Examples of the metric y include any one of the following: pressure, temperature, flow rate (at bottom-hole, tubing head, across pipes, across chokes, at surface equipment, etc.), flow volume, phase saturation, and so forth.

Examples of the controllable variable u include any one or more of the following: flow rate at a selected component (downhole or at the surface); pressure at a selected component (downhole or at the surface), a component setting, a constraint on fluid flow, a constraint on temperature, or any other property that affects the behavior of a controllable flow entity as modeled by the reservoir model 200. The constraint (it) output by the feedback controller 306 is set such that the difference between the actual value of the metric y and the target metric value, ysp, will be reduced (or minimized).

A feedback controller is a formal control mechanism that aims to bring a process operating condition to a target value by modifying the setting(s) of the process (control variable, u) based on the discrepancy (error e) between the observed process output (y) and the desired target value (the set-point ysp). In the context of some embodiments, the “process” is the simulator. The error is simply the difference between the process (simulator) output and the target value:


e=y sp −y.   (Eq. 1)

The generic nature of the feedback controller 306 according to some embodiments allows a flexible system with which the list of observable metrics (y) and controllable variables (u) may be combined in order to evaluate many different control scenarios.

As noted above, the feedback controller 306 can be either a PID controller or a fuzzy logic controller.

A PID controller has the following form in a continuous time domain:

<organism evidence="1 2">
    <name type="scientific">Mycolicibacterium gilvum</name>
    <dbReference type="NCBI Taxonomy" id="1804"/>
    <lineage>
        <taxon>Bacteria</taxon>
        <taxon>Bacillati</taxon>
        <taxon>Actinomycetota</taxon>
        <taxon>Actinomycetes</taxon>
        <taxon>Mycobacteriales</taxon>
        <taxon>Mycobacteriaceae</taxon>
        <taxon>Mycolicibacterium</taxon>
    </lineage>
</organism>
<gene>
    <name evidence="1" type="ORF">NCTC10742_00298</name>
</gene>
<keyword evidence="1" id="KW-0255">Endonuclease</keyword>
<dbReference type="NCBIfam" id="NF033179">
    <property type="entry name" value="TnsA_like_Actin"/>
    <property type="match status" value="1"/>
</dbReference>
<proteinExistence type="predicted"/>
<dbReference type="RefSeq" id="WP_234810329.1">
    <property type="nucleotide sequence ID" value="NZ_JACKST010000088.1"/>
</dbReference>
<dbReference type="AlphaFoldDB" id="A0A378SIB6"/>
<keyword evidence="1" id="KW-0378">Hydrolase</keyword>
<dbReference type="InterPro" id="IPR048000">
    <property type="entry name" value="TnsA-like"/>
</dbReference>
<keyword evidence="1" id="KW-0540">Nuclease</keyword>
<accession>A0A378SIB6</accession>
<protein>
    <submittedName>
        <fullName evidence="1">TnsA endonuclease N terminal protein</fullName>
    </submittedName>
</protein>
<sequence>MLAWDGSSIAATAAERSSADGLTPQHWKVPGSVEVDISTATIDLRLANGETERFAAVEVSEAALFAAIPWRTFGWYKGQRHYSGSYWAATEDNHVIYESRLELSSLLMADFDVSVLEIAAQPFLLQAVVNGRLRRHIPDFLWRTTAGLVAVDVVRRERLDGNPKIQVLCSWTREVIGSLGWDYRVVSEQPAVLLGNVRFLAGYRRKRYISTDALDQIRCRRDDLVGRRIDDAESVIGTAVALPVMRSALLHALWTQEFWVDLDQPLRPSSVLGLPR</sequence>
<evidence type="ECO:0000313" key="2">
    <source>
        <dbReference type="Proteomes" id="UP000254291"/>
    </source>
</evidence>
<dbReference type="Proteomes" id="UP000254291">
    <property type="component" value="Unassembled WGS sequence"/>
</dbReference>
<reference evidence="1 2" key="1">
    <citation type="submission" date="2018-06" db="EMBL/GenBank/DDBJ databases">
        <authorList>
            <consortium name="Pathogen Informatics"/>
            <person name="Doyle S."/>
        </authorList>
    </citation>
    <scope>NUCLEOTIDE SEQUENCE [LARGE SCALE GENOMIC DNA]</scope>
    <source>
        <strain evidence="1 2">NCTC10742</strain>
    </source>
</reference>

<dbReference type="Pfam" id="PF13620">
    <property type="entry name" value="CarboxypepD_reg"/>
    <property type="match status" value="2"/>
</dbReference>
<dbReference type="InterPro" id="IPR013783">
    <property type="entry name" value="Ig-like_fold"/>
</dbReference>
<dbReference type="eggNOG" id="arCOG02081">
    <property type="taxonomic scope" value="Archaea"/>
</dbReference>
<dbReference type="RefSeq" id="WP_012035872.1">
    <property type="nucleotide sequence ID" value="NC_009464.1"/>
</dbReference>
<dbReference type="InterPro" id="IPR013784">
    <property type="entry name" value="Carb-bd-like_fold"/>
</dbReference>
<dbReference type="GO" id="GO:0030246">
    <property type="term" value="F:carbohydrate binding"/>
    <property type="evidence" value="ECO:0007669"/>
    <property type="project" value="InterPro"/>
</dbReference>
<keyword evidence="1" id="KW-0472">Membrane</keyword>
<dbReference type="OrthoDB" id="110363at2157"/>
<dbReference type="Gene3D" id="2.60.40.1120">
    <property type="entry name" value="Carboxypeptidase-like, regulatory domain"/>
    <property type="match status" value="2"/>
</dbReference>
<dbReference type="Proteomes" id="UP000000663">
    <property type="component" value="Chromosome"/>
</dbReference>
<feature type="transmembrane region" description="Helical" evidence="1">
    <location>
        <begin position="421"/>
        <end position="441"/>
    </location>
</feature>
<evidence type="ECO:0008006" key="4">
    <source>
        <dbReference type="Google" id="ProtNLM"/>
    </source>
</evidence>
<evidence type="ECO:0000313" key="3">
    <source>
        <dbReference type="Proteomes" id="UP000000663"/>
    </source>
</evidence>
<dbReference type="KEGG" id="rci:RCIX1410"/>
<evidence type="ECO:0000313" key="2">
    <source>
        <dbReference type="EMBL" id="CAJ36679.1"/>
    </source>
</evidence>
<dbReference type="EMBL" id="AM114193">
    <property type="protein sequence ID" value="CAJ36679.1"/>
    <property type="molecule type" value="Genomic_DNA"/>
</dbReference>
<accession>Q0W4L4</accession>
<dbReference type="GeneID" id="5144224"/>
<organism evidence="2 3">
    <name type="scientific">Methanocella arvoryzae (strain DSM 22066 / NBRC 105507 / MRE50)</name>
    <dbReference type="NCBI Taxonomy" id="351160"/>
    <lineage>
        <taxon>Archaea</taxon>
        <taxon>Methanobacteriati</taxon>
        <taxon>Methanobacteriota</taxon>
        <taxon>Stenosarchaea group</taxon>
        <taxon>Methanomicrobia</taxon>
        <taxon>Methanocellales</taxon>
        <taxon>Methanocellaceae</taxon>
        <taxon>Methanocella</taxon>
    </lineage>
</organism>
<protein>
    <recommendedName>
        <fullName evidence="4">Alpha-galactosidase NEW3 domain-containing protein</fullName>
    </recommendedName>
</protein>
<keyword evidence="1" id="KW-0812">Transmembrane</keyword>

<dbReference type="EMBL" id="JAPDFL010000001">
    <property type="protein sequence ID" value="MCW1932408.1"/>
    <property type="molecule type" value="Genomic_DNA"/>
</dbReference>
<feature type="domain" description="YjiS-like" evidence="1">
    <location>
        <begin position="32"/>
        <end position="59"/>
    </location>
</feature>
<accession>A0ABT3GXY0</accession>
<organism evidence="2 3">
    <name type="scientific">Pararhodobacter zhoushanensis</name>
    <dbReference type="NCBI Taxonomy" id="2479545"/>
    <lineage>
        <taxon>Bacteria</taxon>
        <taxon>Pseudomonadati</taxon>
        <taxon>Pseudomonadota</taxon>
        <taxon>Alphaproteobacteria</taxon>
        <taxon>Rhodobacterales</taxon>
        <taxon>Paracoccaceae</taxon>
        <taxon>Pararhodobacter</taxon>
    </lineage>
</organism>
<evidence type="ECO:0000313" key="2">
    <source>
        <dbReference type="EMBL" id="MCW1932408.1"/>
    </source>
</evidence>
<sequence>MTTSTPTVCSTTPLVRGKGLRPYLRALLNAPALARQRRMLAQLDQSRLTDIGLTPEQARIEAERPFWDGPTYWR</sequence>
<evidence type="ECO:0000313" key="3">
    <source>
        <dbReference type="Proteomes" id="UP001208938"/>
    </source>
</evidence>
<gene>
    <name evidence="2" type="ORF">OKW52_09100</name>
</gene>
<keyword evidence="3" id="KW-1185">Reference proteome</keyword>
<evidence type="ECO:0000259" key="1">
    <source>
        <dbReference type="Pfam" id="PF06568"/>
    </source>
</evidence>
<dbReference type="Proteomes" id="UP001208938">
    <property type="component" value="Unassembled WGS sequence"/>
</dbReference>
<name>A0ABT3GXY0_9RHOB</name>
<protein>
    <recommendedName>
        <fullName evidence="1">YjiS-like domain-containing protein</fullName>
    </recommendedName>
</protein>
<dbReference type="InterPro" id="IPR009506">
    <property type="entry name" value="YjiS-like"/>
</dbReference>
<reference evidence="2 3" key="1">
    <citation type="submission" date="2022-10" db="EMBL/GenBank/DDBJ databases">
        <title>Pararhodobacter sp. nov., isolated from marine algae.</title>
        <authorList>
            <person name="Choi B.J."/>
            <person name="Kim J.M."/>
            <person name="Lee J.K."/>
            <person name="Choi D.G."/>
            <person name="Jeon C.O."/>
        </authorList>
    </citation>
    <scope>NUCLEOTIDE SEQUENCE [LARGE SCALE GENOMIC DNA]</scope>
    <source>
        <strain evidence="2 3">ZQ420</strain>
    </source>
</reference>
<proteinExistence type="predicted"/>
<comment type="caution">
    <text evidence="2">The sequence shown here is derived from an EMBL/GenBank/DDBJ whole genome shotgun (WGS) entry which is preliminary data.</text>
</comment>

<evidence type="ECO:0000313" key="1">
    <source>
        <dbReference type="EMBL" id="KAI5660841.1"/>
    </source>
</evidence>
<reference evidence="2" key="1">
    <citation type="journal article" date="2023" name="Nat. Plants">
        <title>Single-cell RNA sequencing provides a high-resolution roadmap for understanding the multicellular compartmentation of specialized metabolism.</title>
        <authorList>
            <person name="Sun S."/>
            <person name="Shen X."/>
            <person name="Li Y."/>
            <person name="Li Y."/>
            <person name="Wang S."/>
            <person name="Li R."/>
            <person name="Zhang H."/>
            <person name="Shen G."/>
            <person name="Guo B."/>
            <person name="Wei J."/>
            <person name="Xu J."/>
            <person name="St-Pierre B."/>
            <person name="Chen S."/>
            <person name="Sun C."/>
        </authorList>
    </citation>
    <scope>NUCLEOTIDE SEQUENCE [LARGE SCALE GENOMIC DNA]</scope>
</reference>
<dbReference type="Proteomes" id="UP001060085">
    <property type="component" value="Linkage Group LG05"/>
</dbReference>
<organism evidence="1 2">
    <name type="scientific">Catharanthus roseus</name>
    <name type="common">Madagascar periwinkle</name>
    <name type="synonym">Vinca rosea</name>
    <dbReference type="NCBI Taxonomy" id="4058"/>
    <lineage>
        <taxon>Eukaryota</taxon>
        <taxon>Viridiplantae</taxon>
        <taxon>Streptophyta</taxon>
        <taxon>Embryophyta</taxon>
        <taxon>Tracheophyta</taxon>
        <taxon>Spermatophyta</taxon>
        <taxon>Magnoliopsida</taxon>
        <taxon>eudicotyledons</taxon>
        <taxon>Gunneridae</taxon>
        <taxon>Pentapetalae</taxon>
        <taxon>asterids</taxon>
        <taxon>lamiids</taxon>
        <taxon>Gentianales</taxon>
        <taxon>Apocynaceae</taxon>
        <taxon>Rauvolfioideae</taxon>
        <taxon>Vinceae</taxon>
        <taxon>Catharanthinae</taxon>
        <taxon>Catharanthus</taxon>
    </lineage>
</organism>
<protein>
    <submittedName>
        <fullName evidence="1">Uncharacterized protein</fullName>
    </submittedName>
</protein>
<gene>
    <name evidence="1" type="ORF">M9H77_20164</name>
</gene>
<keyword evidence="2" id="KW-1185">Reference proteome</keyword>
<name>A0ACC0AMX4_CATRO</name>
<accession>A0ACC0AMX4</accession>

u ( t ) = K P [ e ( t ) + 1 T I 0 t e ( t ) t + T D e ( t ) t ] , ( Eq . 2 )

where:

t is time

u(t) is the feedback controller output (process input) at time t,

e(t) is the observed error (ysp−y) at time t,

KP is the proportional gain constant,

TI is the integral time constant, and

TD is the derivative time constant.

Since the process according to some embodiments is a numerical simulator, which is discrete in time, the discrete form of Eq. 2 is:

u ( k ) = K P [ e ( k ) + 1 T I i = 0 k e ( i ) Δ t ( i ) + T D Δ e ( k ) Δ t ( k ) ] , ( Eq . 3 )

where:

k is the current time-step index,

e(i) is the observed error at time-step I,

Δe(i) is the change in error over the previous time-step (e(i)−e(i−1)), and

Δt(i) is the ith time-step size (ti−ti−1).

It can be seen that PID output is determined by three components (proportional component, integral component, and derivative component), as described in Table 1. Controllers with no derivative component are referred to as PI controllers, and controllers with only the proportional term are referred to as P controllers.

TABLE 1
COMPONENTS CONTRIBUTING TO A PID
CONTROLLER OUTPUT
Tuning
Para-
Term meter Purpose
Propor- e(k) KP The proportional term makes a change
tional to the output that is proportional to the
current error value. Higher proportional
gain helps the process output reach the
set-point quicker.
Integral i = 0 k e ( i ) Δt ( i ) KP/TI The integral term takes all previous errors and their durations into consider- ation and accelerates the change of process output towards the set-point. However if the integral term's contribu- tion is too high, it may cause the present process output to overshoot the set-point value.
Deriva- tive Δe ( k ) Δt ( k ) KP × TD The derivative term takes the current change in error into consideration and slows the rate of change of the con- troller output in order to suppress the overshoot that results from the integral term.

The performance of a PID controller depends on its parameters KP, TI and TD. Thus, parameter tuning is performed to improve the performance of the control system according to some embodiments. One technique of performing parameter tuning involves using a set of empirical values resulting from a series of tuning experiments, such as that provided by the Ziegler-Nichols technique, as described in K. Åström et al., “PID Controllers: Theory, Design, and Tuning,” Instrument Society of America” (1995).

The Ziegler-Nichols technique is carried out as follows:

    • 1. Disable the integral and derivative terms.